Last update: 11/15/2023
Current fishing tips and conditions for the Green River A, B, and C sections.
- Flows are varying between 900 and 1,700 cfs daily. This is powerful enough to beware or crossing the river in waders.
- With the higher flows most fish be found along the shores.
- Anglers are having success with BWO nymphs and dry flies (#20-24), Pseudo mayfly nymphs and dries (#20-24), and attractors (e.g. Parachute Adams, Parachuet Cricket, etc.)
- If hatches are not present, a double dry fly dropper rig with an attractor such as a scud, mayfly nymph, Zebra midge or predigons can be effective.
- Midge and Psuedos (tiny BWOs) present—most prolific on Section A.
- Anglers report streamer fishing is productive—especially on Section B and C.
- Fishing pressure is low.
- Current recommendations: SectionA : Midges, Pseudocloeon (tiny BWO’s), streamers; Section B: Pseudocloeon (tiny BWO’s), Midges, Streamers; Section C: Streamers
Recommended Fly Patterns
There are a ton of fly patterns that will catch trout on the Green River. However, anglers report best catch rates using the following fly patterns. If you’re looking for the must haves, here is your list.
- Triple Double #14-18 (purple, black, amber)
- Chubby Chernobyl #6-12 (tan, black, royal)
- Fat Albert #6-12 (black, tan)
- Parachute Adams #16-18
- Parachute Ant #18-22 (black)
- Morrish Hopper #6-14 (tan, gold, pink)
- Parachute Cricket #10-12
- PMX Cricket #10
- Yellow Sally CDC
- Pheasant Tail #16-22
- Tungsten Zebra Midge #14-20 (black, wine, purple)
- Grey Soft Hackle #16-22
- Elk Hair Caddis #14-16
- Scuds #20-22 (grey, olive, orange)
- San Juan Worm (orange, red, brown)
- Tungsten Woolly Bugger #4
- Tungsten Jig Bugger
- Sex Dungeon (articulated, black)
- Galloup’s Dungeon
- Articulated (all colors)
- Cheech Leech
Monthly Fishing Reports
Monthly fishing reports and conditions for the Green River.
March ushers in spring on the Green River and with it some of the best fly fishing opportunities. Warm water is released upstream from Flaming Gorge Dam increasing the metabolism of trout and setting off Blue Wing Olive (BWO) hatches. However, midges are the hatch to focus on in early March.
Toward mid to late March hungry trout begin to actively feed on the BWOs. This feeding frenzy offers anglers the opportunity to target Brown and Rainbow trout using BWO mayfly and nymph patterns. Parachute Adams also produce bites. March is an excellent month for fish streamers and for shallow nymphing.
Dry fly fishing on the A Section and upper B Section of the Green River also takes off in may. Midge hatches along A and B sections provide anglers the opportunity to fish trout using midge imitations and patterns.
In addition to dry and nymph fishing, the lower section of the Green River provides excellent streamer fishing. The lower Green River provides consistent streamer fishing year round.
The best time of day to fish is between 11am and 3pm.
April on the Green River is considered “high” season. Hatches are abundant, as are anglers. If you’re looking for your own stretch of river to fish, B and C Sections will have the lowest fishing pressure during April.
April provides some of the best fly fishing of any river in the lower 48. Hatches are prolific and the water is clear. Unlike other rivers that are susceptible to cloudy water due to muddy snow runoff, as a tailwater fishery the upper sections of the Green River offer relatively clear water that allows anglers the ability to sight fish individual trout as they rise to the surface.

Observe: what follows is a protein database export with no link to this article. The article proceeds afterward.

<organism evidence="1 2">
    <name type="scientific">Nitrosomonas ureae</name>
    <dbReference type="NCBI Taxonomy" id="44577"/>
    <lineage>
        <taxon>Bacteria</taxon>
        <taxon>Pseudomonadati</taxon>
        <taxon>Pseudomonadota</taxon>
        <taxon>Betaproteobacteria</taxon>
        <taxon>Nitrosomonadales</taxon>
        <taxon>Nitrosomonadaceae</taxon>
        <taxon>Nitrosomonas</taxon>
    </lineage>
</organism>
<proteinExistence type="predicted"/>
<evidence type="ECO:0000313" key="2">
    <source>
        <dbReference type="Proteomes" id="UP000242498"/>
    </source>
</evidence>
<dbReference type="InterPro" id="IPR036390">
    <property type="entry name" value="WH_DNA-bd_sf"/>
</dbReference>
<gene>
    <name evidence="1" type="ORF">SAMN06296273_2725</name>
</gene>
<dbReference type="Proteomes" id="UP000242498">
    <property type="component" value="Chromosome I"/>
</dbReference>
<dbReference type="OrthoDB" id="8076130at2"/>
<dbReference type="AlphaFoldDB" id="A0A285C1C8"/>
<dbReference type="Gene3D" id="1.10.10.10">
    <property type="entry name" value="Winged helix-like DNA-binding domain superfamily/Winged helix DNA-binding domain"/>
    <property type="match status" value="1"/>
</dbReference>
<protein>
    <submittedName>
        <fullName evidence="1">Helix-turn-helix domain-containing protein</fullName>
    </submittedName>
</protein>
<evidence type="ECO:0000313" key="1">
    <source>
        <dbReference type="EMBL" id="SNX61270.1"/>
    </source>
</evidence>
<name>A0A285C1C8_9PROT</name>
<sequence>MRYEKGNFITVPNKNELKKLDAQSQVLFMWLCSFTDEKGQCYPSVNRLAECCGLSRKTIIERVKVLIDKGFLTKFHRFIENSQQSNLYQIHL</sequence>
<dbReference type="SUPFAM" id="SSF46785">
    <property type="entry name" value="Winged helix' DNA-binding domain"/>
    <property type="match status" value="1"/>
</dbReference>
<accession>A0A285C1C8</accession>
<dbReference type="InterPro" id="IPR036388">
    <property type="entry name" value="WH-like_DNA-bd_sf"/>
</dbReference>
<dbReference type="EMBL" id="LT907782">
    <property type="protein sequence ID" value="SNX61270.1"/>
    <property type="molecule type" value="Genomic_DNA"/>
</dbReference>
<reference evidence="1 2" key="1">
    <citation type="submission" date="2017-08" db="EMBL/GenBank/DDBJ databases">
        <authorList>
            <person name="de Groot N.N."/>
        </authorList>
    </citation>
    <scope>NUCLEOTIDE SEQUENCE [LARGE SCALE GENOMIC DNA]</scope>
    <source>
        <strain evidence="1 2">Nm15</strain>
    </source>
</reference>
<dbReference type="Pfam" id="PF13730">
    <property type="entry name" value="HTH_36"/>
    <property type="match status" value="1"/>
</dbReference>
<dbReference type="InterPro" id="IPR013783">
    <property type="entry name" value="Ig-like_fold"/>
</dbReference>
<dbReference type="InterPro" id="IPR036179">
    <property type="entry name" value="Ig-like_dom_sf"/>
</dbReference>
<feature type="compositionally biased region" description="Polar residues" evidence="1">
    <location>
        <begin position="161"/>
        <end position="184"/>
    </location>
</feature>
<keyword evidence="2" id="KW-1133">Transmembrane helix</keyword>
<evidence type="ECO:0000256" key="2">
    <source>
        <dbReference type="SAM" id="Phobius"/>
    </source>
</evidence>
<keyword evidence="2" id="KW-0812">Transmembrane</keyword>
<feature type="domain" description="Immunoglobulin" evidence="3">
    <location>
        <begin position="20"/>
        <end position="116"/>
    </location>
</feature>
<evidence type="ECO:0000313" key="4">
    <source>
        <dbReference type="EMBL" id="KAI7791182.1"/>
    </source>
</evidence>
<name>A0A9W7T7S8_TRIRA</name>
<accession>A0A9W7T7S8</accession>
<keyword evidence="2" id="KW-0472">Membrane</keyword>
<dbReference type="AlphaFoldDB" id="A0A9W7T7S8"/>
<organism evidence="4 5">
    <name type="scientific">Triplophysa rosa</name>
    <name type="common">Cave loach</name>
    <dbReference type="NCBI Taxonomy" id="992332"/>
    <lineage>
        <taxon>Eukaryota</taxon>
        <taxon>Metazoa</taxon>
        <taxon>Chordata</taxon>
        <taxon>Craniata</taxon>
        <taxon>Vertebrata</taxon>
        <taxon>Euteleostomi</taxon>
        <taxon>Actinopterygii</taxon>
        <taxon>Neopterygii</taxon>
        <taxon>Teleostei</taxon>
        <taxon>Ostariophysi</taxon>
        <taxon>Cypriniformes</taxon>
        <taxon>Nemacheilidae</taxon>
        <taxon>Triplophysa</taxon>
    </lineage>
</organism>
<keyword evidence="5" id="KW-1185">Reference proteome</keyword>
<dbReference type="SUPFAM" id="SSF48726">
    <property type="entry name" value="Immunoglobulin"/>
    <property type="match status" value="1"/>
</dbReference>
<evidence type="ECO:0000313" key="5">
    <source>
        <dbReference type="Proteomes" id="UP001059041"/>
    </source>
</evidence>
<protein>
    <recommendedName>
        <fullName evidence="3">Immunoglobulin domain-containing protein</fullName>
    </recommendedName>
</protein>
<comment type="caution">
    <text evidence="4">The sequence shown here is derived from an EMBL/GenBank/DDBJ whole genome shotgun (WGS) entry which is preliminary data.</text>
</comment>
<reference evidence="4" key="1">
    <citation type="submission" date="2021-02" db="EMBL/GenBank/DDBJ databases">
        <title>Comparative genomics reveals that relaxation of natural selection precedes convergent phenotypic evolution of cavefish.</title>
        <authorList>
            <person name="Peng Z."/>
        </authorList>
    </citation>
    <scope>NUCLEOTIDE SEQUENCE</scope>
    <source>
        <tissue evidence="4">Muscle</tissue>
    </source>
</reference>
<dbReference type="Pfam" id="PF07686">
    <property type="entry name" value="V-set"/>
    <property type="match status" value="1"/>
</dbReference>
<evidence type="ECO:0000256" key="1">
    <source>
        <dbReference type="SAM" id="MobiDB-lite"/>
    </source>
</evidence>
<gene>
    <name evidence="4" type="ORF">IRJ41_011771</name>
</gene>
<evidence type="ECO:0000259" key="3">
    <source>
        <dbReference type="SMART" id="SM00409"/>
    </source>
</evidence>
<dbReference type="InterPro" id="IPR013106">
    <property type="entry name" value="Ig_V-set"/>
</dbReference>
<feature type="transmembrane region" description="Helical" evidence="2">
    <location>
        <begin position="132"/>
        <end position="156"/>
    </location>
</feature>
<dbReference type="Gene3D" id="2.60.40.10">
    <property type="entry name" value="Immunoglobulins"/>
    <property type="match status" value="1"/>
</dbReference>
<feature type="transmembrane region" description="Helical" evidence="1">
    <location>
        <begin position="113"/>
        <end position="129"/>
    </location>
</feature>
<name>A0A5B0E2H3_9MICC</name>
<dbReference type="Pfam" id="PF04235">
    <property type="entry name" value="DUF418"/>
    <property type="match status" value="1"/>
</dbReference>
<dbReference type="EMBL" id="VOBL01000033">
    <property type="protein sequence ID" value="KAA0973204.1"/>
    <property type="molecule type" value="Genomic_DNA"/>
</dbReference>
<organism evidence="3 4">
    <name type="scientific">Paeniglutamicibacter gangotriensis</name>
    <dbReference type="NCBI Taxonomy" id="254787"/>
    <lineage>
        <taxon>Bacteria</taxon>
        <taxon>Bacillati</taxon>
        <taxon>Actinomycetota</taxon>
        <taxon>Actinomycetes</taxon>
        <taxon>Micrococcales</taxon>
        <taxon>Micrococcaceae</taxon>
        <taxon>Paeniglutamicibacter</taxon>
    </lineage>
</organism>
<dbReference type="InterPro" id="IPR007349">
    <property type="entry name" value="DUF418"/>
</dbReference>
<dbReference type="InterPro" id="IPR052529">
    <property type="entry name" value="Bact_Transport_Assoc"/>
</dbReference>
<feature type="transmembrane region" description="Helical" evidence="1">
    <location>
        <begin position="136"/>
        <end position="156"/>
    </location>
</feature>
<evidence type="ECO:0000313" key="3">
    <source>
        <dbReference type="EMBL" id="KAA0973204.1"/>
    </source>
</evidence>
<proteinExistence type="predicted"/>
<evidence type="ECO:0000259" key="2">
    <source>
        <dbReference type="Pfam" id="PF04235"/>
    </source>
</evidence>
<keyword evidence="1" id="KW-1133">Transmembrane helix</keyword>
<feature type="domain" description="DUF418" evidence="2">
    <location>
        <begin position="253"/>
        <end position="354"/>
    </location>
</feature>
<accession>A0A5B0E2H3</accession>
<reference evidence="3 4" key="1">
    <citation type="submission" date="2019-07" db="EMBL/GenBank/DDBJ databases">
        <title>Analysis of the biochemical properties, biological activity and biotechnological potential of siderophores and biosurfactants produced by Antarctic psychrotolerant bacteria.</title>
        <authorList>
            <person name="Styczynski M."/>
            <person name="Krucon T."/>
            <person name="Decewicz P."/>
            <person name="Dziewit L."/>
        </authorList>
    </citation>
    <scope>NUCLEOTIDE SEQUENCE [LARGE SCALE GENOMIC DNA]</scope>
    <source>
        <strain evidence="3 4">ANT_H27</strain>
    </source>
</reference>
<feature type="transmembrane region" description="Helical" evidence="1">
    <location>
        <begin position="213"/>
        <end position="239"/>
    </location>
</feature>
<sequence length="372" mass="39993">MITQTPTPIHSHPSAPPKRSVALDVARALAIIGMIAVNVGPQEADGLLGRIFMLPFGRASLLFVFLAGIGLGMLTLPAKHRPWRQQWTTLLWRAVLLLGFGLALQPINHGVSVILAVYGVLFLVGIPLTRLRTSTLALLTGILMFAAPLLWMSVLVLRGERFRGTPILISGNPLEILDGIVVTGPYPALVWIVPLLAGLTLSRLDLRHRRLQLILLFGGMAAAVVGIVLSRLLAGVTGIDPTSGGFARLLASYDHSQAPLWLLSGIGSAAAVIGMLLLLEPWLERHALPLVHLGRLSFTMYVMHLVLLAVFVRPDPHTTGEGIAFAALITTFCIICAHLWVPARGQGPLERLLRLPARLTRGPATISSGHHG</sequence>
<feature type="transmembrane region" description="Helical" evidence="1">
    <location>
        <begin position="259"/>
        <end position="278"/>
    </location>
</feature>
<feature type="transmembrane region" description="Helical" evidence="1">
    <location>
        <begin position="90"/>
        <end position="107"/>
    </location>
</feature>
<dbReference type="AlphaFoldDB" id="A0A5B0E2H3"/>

Water temperatures in April are ideal for fishing cutthroats and rainbows which are now feeding heavily on aquatic insects and flies.
Blue Wing Olive (baetis) hatches peak mid to late April. BWOs emerge between 11am and 2pm but timing may vary due to water conditions and weather. Fishing BWO hatches tend to be more productive on overcast days.
Fishing dry flies, nymphs and emergers is all productive. Fishing streamers below Red Creek drainage is especially productive. Midge patterns are productive until BWO hatches take off. Popular fly patterns for April include Zebra Midges, BWO emergers, scuds, Midge emergers, Beefus Emerger and Streamers (purple, white, black).
The most productive fishing hours are between 11am and 4pm.
High water on the Green River typically starts between the 20th and 25th of May and lasts for 2 to 4 weeks. Fishing is excellent before and after high water. Water levels are determined by weather, snowpack, and the amount of water being release from Flaming Gorge dam upstream.
High water initially displaces fish in the Green River. However, within a few days to a week of the first day of high water fishing picks up again and catch rates improve. Some years the fishing is even good during spring runoff. Anglers report having caught trophy trout on the Green River during high water. Typically, the best place to fish during high water is at least 4 miles below the dam.
BWO hatches remain strong through May. Terrestrials begin to take stage late May, including cicadas which emerge in early May. Some years cicadas are the mainstay of trouts’ diet. A few recommended flies include cicada patterns, woolly buggers, parachute adams, beefus BWO emerger, BWO Cripple Patterns, Parachute Cricket, Zebra midges, and other midge-type nymph patterns sizes 18 to 24.
The most productive techniques are nymphing and fishing dry flies. Streamers also produce.
The most productive fishing hours are between 10am and 3pm.
Cicada hatches are in full swing by early June. They emerge in early summer as ground temperatures warm. Eager trout feed on cicadas as they fall into the river. Long surface drifts with cicada patterns sizes #4-10 can generate explosive strikes from foraging trout.